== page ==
“I’m Popeye the Sailor Man
I’m Popeye the Sailor Man
I’m strong to the ‘finich’
’cause I eats me spinach
I’m Popeye the Sailor Man”
If you were a kid around the 1960s, then this song would be familiar to you. Popeye is the one-eyed sailor with a smoking pipe and huge forearm muscles. As strange as he might appear, the character was based on a real person.
Before Popeye became a theatrical cartoon short in 1933, it first emerged as a daily King Features comic strip Thimble Theatre in 1929. American cartoonist Elzie Crisler Segar created the sailor’s character. In the 1930s, Popeye the Sailor became one of the most popular cartoons.
As the theme song says, He gets his strength by eating spinach(trying to get kids to eat their vegetables), although, in the original version, he got his luck from rubbing the head of the Whiffle Hen. Each episode of the shorts was standalone, without continuity from the previous one. Only one thing was consistent in the plots: the love triangle between Popeye, Olive Oyl, and Bluto, who always tried to get Olive at the expense of Popeye.
The Inspiration Behind
Elzie Crisler Segar (pen name was E.C. Segar) was from Chester, Illinois, where a bartender and laborer (and not a sailor) named Frank “Rocky” Fiegel lived. He was the actual inspiration behind the popular sailor character. But it wasn’t only him who was the source of a character’s images as Dora Paskel, a local general store owner, was where Olive Oyl’s image came: tall and thin with a loose hair bun on her nape. Then, there’s Wimpy, the burger lover based on William “Windy Bill” Schuchert, a theater owner who had a huge appetite for hamburgers.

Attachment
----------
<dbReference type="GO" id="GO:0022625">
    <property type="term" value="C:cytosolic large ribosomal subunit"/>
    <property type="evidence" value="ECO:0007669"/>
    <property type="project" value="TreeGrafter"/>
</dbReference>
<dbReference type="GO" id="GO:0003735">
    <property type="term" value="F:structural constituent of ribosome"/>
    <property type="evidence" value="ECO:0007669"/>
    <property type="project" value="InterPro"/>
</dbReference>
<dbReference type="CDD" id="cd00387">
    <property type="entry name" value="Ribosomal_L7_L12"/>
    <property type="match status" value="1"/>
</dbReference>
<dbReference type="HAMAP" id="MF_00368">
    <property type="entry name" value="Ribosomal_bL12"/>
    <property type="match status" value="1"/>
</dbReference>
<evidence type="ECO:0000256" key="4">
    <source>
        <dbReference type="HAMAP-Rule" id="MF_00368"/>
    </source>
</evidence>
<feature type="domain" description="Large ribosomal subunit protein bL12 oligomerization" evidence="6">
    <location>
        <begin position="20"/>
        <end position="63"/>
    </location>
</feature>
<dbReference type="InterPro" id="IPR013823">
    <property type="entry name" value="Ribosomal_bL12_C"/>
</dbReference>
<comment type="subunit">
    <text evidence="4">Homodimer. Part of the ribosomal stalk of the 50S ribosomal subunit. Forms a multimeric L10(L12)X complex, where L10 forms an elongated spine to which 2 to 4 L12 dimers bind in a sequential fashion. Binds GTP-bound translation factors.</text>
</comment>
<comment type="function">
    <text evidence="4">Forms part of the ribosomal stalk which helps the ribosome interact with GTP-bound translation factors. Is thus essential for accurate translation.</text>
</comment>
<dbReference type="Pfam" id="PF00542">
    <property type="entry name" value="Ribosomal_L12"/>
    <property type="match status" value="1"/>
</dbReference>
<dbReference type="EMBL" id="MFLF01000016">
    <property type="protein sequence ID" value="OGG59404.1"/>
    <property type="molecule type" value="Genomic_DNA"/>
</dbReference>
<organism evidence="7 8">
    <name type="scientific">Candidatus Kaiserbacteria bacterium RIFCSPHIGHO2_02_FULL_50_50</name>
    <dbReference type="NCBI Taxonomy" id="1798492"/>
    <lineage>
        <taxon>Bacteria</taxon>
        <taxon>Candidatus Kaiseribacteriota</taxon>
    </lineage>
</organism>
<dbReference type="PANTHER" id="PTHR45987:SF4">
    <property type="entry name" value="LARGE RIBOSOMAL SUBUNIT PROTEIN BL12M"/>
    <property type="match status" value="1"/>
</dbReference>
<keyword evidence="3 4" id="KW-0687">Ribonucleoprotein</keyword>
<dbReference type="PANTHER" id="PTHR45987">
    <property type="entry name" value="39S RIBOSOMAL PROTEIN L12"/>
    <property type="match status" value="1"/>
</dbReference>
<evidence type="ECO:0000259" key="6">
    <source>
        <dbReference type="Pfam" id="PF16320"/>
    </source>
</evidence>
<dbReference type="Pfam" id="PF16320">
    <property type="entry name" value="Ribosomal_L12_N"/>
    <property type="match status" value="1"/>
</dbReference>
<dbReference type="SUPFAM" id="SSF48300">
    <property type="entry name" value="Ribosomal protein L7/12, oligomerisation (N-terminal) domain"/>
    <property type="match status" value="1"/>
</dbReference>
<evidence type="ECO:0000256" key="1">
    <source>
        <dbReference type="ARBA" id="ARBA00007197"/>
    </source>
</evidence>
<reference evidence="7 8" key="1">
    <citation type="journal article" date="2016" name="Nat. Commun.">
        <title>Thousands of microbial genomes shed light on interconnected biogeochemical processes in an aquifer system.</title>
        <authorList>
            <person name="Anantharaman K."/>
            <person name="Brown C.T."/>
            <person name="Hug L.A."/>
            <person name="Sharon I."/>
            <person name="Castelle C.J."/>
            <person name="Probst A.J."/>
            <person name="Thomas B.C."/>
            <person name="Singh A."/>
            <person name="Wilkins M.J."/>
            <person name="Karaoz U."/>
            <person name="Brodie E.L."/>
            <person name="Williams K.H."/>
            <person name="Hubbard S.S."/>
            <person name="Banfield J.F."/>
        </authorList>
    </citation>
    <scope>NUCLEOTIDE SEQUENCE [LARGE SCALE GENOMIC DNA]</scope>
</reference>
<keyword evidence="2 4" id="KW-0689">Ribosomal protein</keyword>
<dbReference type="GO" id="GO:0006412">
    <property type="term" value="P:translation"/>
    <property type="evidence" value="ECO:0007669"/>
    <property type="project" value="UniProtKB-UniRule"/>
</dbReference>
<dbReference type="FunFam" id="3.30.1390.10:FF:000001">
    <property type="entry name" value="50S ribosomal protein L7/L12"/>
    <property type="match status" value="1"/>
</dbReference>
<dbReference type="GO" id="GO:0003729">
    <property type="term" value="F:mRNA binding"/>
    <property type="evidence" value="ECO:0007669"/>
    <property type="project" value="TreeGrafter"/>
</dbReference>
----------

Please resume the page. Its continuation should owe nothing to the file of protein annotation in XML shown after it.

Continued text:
As for Rocky Fiegel, he was a pipe smoker with a prominent chin (because he was toothless) and buffed physique and would always participate in fist-fights. Although he had a rough reputation, he was reportedly kind to children, even though they would always play pranks on him. Rocky wasn’t aware that he was the inspiration behind the character until the last few years of his life.
Rocky died in 1947 and was buried in an unmarked gravestone. In 1996, fans made an effort to have the gravestone engraved with Popeye’s face as he first appeared in Thimble Theatre.
There is some information circulating on the internet that this person was behind the character of Popeye:
It turned out to be false.
The picture was of a British sailor whose name, unfortunately, got lost along the way. What we know was that he served for 21 years and fought aboard the battleship HMS Rodney in 1940. Fred Grandinetti, an American author, and Popeye connoisseur, even explored Popeye’s origin in his book Popeye: An Illustrated Cultural History. His finding: The inspiration was indeed Rocky.